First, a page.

To protest Saudi Arabia’s $3.5 dollar investment in Uber (which has been in the news for all the wrong reasons this week) Saudi women took to social media, posting screenshots of themselves deleting the app from their phones. Saudi women are of course no strangers to fun ways of protesting the driving ban, like this hilarious viral video we covered earlier this month.
For its part, Uber says that expansion in the region could be a boon for Saudi women, who make up 80 percent of Uber’s customers in the kingdom. Jill Hazelbaker, an Uber spokeswoman, told the New York Times, “Of course we think women should be allowed to drive. In the absence of that, we have been able to provide extraordinary mobility that didn’t exist before – and we’re incredibly proud of that.” Saudi Arabian activists, however, aren’t sold. Hatoon al-Fassi, a Saudi women’s historian at Qatar University says, “This institutionalises women’s inferiority and dependency, and it turns women into an object of investment.” GOOD Magazine calls it a collusion between the government and Uber to profit from a captive market.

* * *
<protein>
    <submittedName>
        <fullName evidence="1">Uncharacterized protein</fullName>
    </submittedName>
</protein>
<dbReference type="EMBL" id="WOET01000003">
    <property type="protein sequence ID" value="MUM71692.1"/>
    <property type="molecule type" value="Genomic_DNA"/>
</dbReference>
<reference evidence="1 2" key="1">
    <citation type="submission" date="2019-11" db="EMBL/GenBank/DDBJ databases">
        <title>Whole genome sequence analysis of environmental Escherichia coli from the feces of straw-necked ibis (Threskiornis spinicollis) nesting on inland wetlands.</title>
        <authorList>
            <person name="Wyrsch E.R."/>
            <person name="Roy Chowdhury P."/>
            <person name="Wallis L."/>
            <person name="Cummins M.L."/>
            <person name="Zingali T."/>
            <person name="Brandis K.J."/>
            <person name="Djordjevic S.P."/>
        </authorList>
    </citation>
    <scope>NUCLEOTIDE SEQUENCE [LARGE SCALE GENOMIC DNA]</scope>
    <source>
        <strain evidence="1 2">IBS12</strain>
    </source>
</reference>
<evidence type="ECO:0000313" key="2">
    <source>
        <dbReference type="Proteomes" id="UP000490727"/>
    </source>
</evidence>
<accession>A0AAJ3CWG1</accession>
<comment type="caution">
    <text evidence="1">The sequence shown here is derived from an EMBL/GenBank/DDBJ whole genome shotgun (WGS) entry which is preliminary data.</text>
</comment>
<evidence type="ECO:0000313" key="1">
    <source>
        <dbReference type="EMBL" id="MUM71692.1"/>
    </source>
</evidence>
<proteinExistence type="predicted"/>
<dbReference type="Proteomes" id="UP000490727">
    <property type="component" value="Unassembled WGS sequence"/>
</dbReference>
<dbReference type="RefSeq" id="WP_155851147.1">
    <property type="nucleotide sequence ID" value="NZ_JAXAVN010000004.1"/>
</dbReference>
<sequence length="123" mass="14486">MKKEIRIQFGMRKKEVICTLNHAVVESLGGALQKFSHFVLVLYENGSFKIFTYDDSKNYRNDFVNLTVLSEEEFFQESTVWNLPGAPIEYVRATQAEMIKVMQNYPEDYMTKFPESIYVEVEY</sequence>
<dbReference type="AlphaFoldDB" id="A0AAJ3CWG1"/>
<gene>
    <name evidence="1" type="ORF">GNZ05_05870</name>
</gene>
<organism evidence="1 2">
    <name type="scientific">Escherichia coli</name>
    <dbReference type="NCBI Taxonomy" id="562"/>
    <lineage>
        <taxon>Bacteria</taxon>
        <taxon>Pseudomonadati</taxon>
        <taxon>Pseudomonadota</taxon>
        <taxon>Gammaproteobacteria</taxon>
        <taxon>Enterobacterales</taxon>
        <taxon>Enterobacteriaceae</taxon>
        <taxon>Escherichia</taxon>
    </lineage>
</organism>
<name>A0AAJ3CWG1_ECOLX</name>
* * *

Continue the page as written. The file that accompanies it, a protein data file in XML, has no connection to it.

All things considered, the general worldwide suspicion towards Uber’s motives isn’t exactly shocking. This week, Uber CEO Travis Kalanick said to his employees, in response to outrage over his joining Donald Trump’s business advisory group, that Uber will “partner with anyone in the world as long they’re about making transportation in cities better, creating job opportunities, making it easier to get around, getting pollution out of the air and traffic off the streets.” Oh well, in that case.
Americans have also been using #deleteUber this week after Uber was accused of strikebreaking in New York City. While NYC taxi drivers called a strike in solidarity with refugees and others detained at JFK after Donald Trump’s executive order over a travel ban imposed on seven Muslim-majority countries, Uber tweeted that they were turning off surge pricing at JFK airport. (Uber later denied that it was an attempt to sabotage the strike.)